7,500 unit competencies. Related to this is the need to improve the supporting materials in
terms of improving the overall employability skills of the learners. The agency will also
explore making curricula based on the unit competencies available for targeted tertiary
programmes. This number of unit competency standards will greatly increase the span of
influence the agency can have over job-related training in Jamaica.
26
HEART Trust/NTA & NCTVET STRATEGIC PLAN 2006-2008 DRAFT
1. New Framework implemented in remaining HEART Trust-financed programmes
   by 2007.

As of August 2005, 60 percent of total enrolment is operating under the New Qualification
Framework. This is due to a number of factors and affects school leavers and
apprenticeship on-the-job training, institutions-especially JAGAS and Stony Hill,
community-based training-especially the MOEYC programmes at Marginal Institutions,
and CIT and VTDI. For institutional programmes, the problem is mainly that standards in
the new framework are not complete as yet, while in community programmes there are
problems of infrastructure to operate effectively in the new framework. Some community
programmes will partner with existing ATOs to conduct training under the new
framework. We expect the entire system will be converted by 2007. This involves
continued training of assessors, and development of standards, assessment instruments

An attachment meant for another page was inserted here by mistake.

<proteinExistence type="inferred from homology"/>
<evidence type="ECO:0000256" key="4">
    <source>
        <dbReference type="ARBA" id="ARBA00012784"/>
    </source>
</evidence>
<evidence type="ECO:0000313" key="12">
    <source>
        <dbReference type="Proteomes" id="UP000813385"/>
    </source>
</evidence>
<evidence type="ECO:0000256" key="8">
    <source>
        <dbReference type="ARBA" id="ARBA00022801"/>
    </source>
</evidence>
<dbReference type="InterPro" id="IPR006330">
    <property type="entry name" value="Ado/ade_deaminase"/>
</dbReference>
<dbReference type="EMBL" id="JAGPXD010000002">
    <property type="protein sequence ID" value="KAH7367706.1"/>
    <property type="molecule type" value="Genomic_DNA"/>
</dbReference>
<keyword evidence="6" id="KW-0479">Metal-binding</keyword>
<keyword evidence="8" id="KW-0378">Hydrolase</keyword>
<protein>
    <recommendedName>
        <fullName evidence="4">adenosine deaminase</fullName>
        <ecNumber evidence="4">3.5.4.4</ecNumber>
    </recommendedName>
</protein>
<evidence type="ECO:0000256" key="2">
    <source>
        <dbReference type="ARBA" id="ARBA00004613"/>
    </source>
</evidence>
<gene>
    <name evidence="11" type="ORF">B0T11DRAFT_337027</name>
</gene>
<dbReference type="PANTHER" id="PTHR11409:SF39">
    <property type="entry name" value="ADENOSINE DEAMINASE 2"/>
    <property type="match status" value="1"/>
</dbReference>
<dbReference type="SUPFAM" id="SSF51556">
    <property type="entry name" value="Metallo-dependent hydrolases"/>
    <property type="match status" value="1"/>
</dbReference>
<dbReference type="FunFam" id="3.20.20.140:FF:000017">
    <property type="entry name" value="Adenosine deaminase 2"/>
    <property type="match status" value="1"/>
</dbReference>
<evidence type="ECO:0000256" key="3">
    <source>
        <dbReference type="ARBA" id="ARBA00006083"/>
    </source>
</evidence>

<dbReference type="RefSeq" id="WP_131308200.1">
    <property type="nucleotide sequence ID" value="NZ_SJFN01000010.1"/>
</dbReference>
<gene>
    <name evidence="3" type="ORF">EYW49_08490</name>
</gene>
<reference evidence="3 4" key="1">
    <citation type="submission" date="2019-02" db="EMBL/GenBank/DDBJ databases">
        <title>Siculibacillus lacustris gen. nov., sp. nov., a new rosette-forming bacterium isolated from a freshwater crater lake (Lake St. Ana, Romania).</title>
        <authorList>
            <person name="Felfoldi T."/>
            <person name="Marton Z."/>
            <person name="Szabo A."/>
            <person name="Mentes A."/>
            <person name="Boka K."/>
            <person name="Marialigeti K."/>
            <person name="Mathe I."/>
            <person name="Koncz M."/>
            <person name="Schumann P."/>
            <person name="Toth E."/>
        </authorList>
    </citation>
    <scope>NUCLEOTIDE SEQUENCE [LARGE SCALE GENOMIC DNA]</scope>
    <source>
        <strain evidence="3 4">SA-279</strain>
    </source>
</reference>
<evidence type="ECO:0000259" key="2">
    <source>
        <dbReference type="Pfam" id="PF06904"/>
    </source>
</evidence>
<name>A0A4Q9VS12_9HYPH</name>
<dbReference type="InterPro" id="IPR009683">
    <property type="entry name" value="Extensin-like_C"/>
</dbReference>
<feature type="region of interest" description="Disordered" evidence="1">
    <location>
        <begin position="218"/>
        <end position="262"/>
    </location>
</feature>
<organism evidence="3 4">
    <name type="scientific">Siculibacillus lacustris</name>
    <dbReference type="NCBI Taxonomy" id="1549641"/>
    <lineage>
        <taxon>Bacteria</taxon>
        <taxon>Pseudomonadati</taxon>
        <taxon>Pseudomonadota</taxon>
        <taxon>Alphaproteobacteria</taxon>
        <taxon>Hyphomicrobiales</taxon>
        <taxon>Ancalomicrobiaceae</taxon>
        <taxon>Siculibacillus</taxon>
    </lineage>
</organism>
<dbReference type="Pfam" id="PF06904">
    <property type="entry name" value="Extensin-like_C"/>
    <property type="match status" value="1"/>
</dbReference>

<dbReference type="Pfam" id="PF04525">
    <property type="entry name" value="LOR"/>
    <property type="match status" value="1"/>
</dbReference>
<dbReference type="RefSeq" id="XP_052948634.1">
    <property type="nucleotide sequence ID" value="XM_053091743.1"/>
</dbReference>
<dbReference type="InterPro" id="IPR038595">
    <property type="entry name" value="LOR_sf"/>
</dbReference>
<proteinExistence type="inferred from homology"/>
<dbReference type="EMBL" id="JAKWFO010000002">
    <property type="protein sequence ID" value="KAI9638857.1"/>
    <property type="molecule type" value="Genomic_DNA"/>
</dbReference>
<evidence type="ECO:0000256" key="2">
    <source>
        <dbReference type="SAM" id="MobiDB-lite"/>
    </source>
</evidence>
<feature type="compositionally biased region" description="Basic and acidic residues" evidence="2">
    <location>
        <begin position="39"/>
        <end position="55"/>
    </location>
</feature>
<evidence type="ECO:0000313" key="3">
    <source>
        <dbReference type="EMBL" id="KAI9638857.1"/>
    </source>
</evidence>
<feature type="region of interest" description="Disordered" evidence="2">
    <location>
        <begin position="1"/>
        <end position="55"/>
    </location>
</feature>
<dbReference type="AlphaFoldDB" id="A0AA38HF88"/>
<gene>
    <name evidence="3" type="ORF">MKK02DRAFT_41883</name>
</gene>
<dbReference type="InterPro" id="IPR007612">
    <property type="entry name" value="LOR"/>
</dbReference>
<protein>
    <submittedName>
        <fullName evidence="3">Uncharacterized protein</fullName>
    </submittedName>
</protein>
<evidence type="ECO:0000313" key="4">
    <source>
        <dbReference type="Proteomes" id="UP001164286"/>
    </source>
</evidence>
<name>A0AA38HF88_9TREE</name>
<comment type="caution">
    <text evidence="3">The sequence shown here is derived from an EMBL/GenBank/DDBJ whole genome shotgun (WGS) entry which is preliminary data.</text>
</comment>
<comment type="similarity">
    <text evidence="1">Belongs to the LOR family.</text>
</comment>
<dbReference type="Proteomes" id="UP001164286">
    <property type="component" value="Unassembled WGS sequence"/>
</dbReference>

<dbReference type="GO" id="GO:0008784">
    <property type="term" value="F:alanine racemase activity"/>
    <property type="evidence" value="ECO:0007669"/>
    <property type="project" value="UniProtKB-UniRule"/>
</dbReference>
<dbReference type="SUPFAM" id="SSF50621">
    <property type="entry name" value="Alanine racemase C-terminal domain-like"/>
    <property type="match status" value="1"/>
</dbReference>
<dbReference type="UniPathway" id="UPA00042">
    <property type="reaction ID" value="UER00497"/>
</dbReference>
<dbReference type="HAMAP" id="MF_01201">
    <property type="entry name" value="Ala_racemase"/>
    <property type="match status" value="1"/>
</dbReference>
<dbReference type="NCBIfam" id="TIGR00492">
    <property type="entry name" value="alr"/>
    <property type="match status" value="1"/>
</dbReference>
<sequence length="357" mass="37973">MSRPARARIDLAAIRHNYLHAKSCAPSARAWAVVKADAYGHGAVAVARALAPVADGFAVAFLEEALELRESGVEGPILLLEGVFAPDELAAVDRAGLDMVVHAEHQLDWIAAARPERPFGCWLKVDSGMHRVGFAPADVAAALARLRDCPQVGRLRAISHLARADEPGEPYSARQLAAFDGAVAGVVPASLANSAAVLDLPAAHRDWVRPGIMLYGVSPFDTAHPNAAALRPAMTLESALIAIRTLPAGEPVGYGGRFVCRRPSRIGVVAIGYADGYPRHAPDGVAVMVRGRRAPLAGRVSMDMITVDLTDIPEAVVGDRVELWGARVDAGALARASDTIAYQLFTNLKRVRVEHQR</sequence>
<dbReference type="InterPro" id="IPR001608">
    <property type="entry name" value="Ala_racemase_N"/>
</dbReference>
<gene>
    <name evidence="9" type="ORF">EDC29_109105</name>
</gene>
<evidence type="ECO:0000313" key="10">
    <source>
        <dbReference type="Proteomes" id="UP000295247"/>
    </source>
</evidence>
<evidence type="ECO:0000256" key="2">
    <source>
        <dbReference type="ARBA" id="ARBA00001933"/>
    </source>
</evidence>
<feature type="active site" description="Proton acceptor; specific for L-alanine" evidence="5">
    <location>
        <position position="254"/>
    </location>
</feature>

and learning materials.


2. Learner support services for participants in assessment, training and certification
   improved by 2008.

The agency offers a variety of learner support services including vocational interest and
aptitude assessment, career counselling, placement into training programmes, job search
and job readiness preparation, and job placement services. All of these services need
improvement and greater integration. The new model, which enables lifelong learning, also
features opportunities for individuals to have their current skills assessed, and to have a
qualification plan developed and implemented. This changes the role of various actors in
the system involved in counselling and job placement to broker both assessment and
training services, and goes to the heart of the expansion and integration of assessment
services now being implemented. The new model requires that all of these services be
available at the assessment locations. This is also an HRD activity in the Plan.


3. Basic Employability Skills of HEART / NCTVET trained and certified learners are
   assured by 2007.

In the era of rapid economic change and career mobility, the importance of basic skills that
all workers need and which are transferable across jobs cannot be overstressed. The
implementation of the new model has increased participation, but the agency must be
vigilant about the potential trade-off between quantity and quality. The agency will take
steps to strengthen the basic employability training of participants. The NCTVET
standards and the training programmes contain unit competencies that cover
communicating in the workplace and other related fundamental generic employment skills.
Assuring quality in this area includes strengthening the integration of employability skills
in the job-oriented part of the programme, and improving the assessment process (and
ability of assessors to assess these dimensions) to ensure these are being evaluated properly.